“With the title of R.I.P, Actress invites imagery of decomposing recordings. Previous LP Splazsh seemed constructed out of the materials underfoot when waiting outside the club: a waterlogged collage of train tickets, cigarette butts, and club flyers — techno recordings as assembled by Kurt Schwitters. As opposed to the collages of Splazsh, this album is more like the Merzbau, a highly personal construction in space. For Heidegger, art creates a temple in which the teasing truth can both hide and come into view: ‘The building encloses the figure of the god, and in this concealment lets it stand out into the holy precinct of the open portico. By means of the temple, the god is present in the temple.’ Actress muses in an interview with Self-Titled, that ‘I make my music in a space which is thinking about all the sounds I’ve heard over the years and that’s it, really.’ On R.I.P, Actress evokes the space of his recording with an old dub trope; much of the sounds from this album seem to come from a distant source, booming up concrete stairs and across the face of alley puddles. The beats from ‘Shadow from Tartartus’ and ‘Marble Plexus’ sound to be coming from inside a club while you wait outside — the vertiginous sounds within reduced to buzzing, distorted bass and the distant thud of a kick drum. All of the euphoria is happening somewhere else. Actress has said that this album was inspired by Paradise Lost, and R.I.P indeed evokes a Jardin of Eden, but it also reminds us that Eden is securely locked.” [Full Review]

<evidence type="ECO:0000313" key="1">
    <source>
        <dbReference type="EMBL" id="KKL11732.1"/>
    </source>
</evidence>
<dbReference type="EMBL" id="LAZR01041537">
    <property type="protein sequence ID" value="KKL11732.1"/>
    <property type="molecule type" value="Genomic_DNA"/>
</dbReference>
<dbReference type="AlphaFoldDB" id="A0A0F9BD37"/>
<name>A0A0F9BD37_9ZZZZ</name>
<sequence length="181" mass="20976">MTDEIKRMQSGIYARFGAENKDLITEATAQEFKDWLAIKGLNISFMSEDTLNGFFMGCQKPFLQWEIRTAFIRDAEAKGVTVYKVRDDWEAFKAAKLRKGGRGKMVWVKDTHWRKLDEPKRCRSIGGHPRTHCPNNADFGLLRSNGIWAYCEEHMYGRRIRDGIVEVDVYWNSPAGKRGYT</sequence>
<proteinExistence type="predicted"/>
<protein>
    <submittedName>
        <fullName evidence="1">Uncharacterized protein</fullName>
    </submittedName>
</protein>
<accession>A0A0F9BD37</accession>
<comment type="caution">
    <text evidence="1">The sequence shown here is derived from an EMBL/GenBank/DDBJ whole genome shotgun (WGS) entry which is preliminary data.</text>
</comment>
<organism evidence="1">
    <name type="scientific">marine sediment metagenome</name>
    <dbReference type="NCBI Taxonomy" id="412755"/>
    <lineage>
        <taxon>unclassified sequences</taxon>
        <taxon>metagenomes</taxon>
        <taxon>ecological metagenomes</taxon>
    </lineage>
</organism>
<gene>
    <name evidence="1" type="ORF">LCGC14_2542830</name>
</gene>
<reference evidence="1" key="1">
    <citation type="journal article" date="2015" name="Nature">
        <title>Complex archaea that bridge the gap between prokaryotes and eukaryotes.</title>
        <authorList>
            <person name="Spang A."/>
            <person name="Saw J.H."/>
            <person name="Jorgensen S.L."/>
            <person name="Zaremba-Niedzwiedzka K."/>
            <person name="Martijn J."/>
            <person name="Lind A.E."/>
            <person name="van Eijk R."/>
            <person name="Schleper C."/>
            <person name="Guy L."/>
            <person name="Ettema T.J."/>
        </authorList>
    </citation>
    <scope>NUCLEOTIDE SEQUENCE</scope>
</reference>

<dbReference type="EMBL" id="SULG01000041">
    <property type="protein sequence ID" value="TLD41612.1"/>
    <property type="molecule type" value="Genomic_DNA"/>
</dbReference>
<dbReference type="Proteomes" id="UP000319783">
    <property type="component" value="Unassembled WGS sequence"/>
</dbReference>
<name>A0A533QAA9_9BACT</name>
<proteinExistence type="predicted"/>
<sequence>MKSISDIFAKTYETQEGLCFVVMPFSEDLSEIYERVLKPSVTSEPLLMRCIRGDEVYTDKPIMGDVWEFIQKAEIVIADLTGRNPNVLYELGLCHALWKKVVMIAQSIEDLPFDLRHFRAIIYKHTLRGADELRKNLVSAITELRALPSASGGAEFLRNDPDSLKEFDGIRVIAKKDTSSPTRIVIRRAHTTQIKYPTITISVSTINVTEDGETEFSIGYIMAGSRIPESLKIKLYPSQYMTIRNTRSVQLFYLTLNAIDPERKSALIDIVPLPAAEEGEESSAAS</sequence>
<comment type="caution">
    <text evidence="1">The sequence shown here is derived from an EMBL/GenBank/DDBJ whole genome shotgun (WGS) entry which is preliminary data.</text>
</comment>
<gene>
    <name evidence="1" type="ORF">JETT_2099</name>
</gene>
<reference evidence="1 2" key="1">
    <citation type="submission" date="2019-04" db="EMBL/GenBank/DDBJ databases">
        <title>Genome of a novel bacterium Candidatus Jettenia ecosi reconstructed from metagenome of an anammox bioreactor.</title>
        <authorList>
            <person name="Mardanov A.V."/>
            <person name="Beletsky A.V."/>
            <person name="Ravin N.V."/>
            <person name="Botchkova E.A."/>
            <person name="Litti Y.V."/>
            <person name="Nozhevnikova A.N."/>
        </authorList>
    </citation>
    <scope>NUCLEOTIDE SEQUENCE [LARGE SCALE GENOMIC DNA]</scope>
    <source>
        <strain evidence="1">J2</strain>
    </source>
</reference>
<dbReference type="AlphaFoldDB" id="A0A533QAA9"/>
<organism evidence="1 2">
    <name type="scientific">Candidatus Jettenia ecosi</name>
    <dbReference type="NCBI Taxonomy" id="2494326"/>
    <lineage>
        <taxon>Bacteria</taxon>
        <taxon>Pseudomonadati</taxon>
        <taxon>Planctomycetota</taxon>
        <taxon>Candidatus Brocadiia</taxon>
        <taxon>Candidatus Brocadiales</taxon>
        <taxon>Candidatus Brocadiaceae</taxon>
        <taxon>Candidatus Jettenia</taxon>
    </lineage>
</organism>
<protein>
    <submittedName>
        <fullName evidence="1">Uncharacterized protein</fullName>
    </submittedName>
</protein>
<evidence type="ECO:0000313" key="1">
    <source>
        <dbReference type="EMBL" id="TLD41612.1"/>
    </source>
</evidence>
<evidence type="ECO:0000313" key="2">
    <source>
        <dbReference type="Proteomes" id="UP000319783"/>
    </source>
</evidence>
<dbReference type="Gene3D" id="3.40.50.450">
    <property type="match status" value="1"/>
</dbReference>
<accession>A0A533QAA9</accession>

• Actress: https://twitter.com/#!/ctress_a
• Honest Jon’s: http://www.honestjons.com

Traxman
Da Mind of Traxman

[Planet Mu]